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The Last Days of Babylon 5 by Joe Nazzaro
Peter Jurasik discusses Londo Mollari's fate in the final season of Babylon 5
(Starburst, issue 238; June 1998)

    As Babylon 5 nears the end of its fifth and most likely, final season, series creator J. Michael Straczynski is busily tying up some of the plot threads that have been dangling for quite some time. When an episode entitled 'The Fall of Centauri Prime', it's pretty obvious what much of the story deals with, and just as likely that it will concern a certain big-haired emperor-to-be.

    "It's the check and checkmate part for the Londo character," claims Peter Jurasik, who's seen his Centauri alter-ego moving along a dark and preordained path for the past five seasons. Now, just a few days before starting 'The Fall of Centauri Prime', the actor is clearly thrilled by the events that lie ahead.

    "It's where the circle is fully completed and Joe Straczynski drops him into a spot where he's cornered, that there are no other moves to be made. It's really wonderful, to take this character let him finish in a sense.

    "Very rarely have I felt real true sentiment and deep-felt emotion about the end of a character or a series, but reading this episode that Joe has written so beautifully, I can't wait to do it. It's great stuff, all really broad strokes; it reminds me of the end of a symphony; the final, long extended notes, and Joe has written it in that sense. It's all big steps towards the inevitable end."

Back to the beginning

    In a sense, Jurasik has already lived through much of his character's final fate, because of various flash-forward sequences scattered throughout the run of Babylon 5. The most recent of these glimpses took place in the TV movie 'In the Beginning', where the ageing Londo tells the story of the Earth-Minbari War, and his own part in it as a young ambassador.

    "The television movie was a wonderful experience all around. Mike Vejar directed it, and he's among my favourite directors. I loved the idea of Londo old and young and telling his story to the kids, and the fact
that so much of it is confessional, just pouring out his heart. What's wonderful from my point of view is it adds another bit of angst and guilt and complexity and neurosis to Londo's already fairly complex psyche. It's one more thing to feel guilty and tense and to worry about."

    Looking back, the actor admits finding it more challenging to play the young and headstrong Londo, as opposed to the ageing emperor. "It's a lot more difficult to strip stuff away," he explains, "than to pile it on for the older man, even though there is a part of me that philosophically thinks that life is about letting stuff go. Most of the time, we pile baggage up in life and carry more and more of it, so to go back and play the younger guy, I had to peel stuff away, and then you end up feeling like the character is emotionally thinner and lighter, and it's an odd way to walk around with him."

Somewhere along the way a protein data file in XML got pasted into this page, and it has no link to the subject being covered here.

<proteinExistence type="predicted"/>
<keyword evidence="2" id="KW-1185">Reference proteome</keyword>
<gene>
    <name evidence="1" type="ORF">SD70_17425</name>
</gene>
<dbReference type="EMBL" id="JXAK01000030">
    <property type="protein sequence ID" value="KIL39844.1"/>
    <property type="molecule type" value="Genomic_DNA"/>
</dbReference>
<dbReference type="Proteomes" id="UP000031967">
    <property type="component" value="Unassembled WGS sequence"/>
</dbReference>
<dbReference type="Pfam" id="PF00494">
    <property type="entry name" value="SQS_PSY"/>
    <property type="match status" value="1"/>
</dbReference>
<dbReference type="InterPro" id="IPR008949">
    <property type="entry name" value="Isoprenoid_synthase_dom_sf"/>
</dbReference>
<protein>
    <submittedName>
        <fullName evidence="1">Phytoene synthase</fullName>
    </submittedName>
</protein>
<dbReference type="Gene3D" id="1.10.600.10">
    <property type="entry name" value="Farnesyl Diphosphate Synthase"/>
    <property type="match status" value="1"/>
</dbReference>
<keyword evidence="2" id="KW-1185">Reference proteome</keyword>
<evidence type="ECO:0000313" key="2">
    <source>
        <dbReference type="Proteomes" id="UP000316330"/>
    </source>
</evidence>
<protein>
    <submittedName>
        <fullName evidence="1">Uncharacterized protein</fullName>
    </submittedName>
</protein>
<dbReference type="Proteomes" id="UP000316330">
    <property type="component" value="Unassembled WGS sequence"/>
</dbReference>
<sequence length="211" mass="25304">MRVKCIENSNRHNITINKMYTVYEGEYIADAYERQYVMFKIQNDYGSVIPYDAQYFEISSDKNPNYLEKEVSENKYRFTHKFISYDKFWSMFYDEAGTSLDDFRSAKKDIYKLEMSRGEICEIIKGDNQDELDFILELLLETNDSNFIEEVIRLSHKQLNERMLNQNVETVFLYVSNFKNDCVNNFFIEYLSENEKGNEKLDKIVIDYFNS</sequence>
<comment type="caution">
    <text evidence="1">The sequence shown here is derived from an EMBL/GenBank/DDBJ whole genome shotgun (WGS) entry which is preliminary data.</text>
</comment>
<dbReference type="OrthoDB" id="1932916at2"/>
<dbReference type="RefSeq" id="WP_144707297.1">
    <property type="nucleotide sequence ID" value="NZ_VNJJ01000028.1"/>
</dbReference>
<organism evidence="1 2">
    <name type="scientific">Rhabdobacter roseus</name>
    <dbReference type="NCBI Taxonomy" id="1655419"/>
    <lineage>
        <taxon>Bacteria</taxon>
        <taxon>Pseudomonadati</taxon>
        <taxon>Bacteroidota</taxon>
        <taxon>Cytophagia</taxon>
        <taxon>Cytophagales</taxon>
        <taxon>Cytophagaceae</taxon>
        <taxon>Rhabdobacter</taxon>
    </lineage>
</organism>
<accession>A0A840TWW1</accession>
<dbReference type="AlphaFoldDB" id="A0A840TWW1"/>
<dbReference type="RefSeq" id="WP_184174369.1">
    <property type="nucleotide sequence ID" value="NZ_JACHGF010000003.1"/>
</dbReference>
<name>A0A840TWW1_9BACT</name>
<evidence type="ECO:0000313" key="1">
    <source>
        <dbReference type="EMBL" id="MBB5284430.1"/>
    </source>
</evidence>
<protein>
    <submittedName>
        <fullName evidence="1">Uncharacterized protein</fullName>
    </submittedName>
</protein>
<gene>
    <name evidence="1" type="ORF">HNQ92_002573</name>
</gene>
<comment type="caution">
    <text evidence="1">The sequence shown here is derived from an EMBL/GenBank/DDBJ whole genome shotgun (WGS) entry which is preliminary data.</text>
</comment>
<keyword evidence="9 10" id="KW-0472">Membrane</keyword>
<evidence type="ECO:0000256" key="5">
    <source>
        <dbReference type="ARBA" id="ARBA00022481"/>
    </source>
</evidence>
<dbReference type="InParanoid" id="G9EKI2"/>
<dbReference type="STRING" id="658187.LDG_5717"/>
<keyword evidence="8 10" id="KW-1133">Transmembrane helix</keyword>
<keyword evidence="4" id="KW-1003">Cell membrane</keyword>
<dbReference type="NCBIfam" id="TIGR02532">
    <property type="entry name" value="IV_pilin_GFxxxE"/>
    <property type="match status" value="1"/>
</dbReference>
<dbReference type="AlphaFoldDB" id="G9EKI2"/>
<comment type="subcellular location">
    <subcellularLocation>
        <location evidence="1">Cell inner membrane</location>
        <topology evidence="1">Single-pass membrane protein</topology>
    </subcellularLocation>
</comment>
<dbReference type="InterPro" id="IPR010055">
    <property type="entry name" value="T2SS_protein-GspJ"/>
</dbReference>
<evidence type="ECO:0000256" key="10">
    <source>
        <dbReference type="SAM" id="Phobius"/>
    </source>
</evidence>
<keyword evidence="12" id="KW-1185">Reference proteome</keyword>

Jurasik says most of the early episodes of Season 5 continue to redefine the unique relationship between Londo and his former nemesis, G'kar. "Andreas (Katsulas) is always saying-- and he doesn't mean it in a bad way-- 'it will be fun when I get to do scenes with other people!' I don't take it personally, but I can certainly understand his point of view.

    "I've only had one or two scenes with Mira (Furlan) in the entire series, a couple of lines with Tracy (Scoggins), partially because of the characters but also because the stories run in series next to each other/ Lyta and Bester and Byron have a completely different storyline running in a different direction that doesn't have anything to do with me, but also because Londo needs to be isolated more and more. The nature of his arc, the Faustus story is that Londo has to be isolated and pulled away from the people he loves, and poor Andreas and Stephen (Furst) are the guys who get stuck hanging out with me."

No Compromises

    In the fifth season opener, 'No Compromises', many of the regular characters take a back seat as the episode introduces the station's new commanding officer, Captain Lochley, played by Tracy Scoggins.

    "(It was) getting Tracy going and getting everything back on track and moving forward and starting to mix all the characters up again. In that sense, where some fans might be disappointed, I think Joe is being really sensitive to the cast and crew in trying to put work on the table that's going to make sense for where we're at. That was our first go with Tracy and without Claudia and the first time back after a pretty gruelling hiatus doing those movies, so I think Joe was throwing us an easy one so we could hit it."

Bad Boys

    Ironically, it was a different kind of seat that showed the new Captain what she was getting into. Jurasik jokingly recalls the first day of filming, during which virtually all of the male cast members fought for position on a small couch between scenes-- leaving Scoggins to fend for herself.